See inside Grand Hotel’s famous Cupola Bar after glitzy renovation

MACKINAC ISLAND, MI – Mackinac Island’s Grand Hotel is a landmark all by itself. But it’s also a bit of a travel nesting doll in that a few of the spots inside of it hold their own icon status.

The Cupola Bar is one of those. It’s a sought-after spot for first timers and returning guests alike. The high perch atop the historic resort means it offers knockout views of the Straits of Mackinac, the Mackinac Bridge, passing freighters and ferry boats.

It’s a beautiful destination during the day. But at night – during sunset and when the sky goes all velvet – the old-school glam factor really turns up.

Guests this season are getting even more of this luxury feel after the Cupola Bar space was refreshed in the off-season with new furniture, new fabrics and special design touches.

The renovation was overseen by Dorothy Draper & Company, which is among the oldest interior design firms in the United States. Their team has long had a partnership with Grand Hotel, handling the design elements not only in their guest suites but also in the hotel’s colorful and patterned public spaces.

Grand Hotel and the design team are sharing photos of the refreshed Cupola Bar with MLive readers. During the day, the new furniture and design elements give it the feel of a swanky garden party. At night, it’s a glitzy place to have a drink and listen to music.

The Cupola Bar at Mackinac Island’s Grand Hotel had an interior design refresh ahead of this year’s season. Photo provided by Grand Hotel.

Here are some design note highlights, provided by Rudy Saunders, design director of Dorothy Draper & Company.

“This space transitions from day to night providing one of the best views on Mackinac Island,” Saunders wrote. “This two-story bar at the very top of Grand Hotel feels like you are in the clouds overlooking 270-degree views.”

  • The wallcovering throughout is custom. The metallic moire-like quality in a deep navy provides a glamorous feeling to the space.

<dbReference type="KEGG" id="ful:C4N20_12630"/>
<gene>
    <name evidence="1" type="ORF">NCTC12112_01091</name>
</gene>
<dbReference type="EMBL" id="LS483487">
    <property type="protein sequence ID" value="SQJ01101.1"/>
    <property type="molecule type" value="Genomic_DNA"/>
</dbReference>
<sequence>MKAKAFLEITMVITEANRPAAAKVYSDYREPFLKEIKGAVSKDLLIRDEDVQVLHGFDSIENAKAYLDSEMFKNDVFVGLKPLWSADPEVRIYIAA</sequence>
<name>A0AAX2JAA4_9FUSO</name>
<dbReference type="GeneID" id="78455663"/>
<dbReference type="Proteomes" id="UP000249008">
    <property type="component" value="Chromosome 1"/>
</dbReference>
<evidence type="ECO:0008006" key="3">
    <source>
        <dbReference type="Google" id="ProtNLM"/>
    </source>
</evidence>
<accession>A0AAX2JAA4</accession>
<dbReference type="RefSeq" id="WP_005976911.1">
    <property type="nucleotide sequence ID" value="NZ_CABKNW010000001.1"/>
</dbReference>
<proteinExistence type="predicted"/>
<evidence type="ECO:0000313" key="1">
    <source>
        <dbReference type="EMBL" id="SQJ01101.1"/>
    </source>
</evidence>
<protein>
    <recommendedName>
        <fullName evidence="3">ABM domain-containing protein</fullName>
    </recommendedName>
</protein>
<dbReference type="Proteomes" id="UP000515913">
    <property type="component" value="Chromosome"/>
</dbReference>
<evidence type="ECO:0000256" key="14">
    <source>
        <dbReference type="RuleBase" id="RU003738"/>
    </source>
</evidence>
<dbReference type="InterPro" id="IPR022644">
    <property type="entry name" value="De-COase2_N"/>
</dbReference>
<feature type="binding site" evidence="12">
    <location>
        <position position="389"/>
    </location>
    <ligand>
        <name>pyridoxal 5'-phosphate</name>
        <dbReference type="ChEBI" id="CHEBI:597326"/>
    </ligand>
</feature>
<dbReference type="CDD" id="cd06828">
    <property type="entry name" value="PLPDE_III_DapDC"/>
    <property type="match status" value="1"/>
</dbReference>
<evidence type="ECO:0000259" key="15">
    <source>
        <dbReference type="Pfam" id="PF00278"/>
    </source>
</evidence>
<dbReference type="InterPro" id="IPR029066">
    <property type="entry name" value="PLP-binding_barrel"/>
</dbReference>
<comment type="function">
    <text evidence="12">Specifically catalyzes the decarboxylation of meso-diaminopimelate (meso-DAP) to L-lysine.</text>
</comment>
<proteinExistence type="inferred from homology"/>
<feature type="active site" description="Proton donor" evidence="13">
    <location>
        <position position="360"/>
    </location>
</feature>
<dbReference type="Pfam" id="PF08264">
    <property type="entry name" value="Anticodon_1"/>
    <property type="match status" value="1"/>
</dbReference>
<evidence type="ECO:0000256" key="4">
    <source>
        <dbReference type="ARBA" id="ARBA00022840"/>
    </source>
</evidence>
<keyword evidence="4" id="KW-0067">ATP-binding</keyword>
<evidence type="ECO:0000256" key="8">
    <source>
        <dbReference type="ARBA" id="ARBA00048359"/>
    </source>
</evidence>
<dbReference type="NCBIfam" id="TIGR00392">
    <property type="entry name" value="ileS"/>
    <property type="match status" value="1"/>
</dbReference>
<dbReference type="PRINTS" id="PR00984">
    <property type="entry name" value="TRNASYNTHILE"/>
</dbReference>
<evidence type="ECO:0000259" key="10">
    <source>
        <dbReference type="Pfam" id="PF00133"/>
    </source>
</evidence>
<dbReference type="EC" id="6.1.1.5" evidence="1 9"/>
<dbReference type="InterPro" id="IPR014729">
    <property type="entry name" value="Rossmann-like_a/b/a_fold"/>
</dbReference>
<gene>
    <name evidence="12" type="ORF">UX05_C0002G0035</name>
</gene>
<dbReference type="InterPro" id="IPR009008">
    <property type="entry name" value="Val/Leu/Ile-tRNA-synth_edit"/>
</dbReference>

• Carpeting throughout was also custom-designed and was made in Ireland by Ulster Carpets. The overscaled swirl pattern in shades of blues is meant to create a dreamy feeling and evoke movement.
  • The lower level features the large white lattice bar – fitting for a summer resort with a white marble counter. Along the counter are brass lamps with emerald green shades.
  • A black and white checkerboard dance floor on the lower level allows nighttime dancing.
  • Above the dance floor is an incredible Murano chandelier that Carleton Varney (Dorothy Draper’s protégé and the late president of Dorothy Draper & Co.) designed for The Cupola Bar in 1987. Murano sconces designed to match the fixture have been added on the upper level, giving some sparkle.
  • On the ceilings of both levels is a stylized cloud-patterned fabric to give a tented feel.
  • Surrounding the perimeter of both levels is a large banquet covered in a custom Carleton V Ltd. fabric in rich navy blue. On the banquet are bolster pillows in Carleton V High Garden with Chartreuse Leather Piping from Samuel & Sons.
  • The chairs are classic iron garden furniture. They are in an acid green color with cushions done in Carleton V Ltd. High Garden.
  • The tables around the room feature tablecloths that transition the space from day to night. During the day, guests will find the classic Carleton V Boca Grand trellis pattern. They flip over to Carleton V Pinwheel trimmed in Samuel & Sons silver tape for a glitzy nighttime feel.
The Cupola Bar at Mackinac Island’s Grand Hotel had an interior design refresh ahead of this year’s season. Photo provided by Grand Hotel.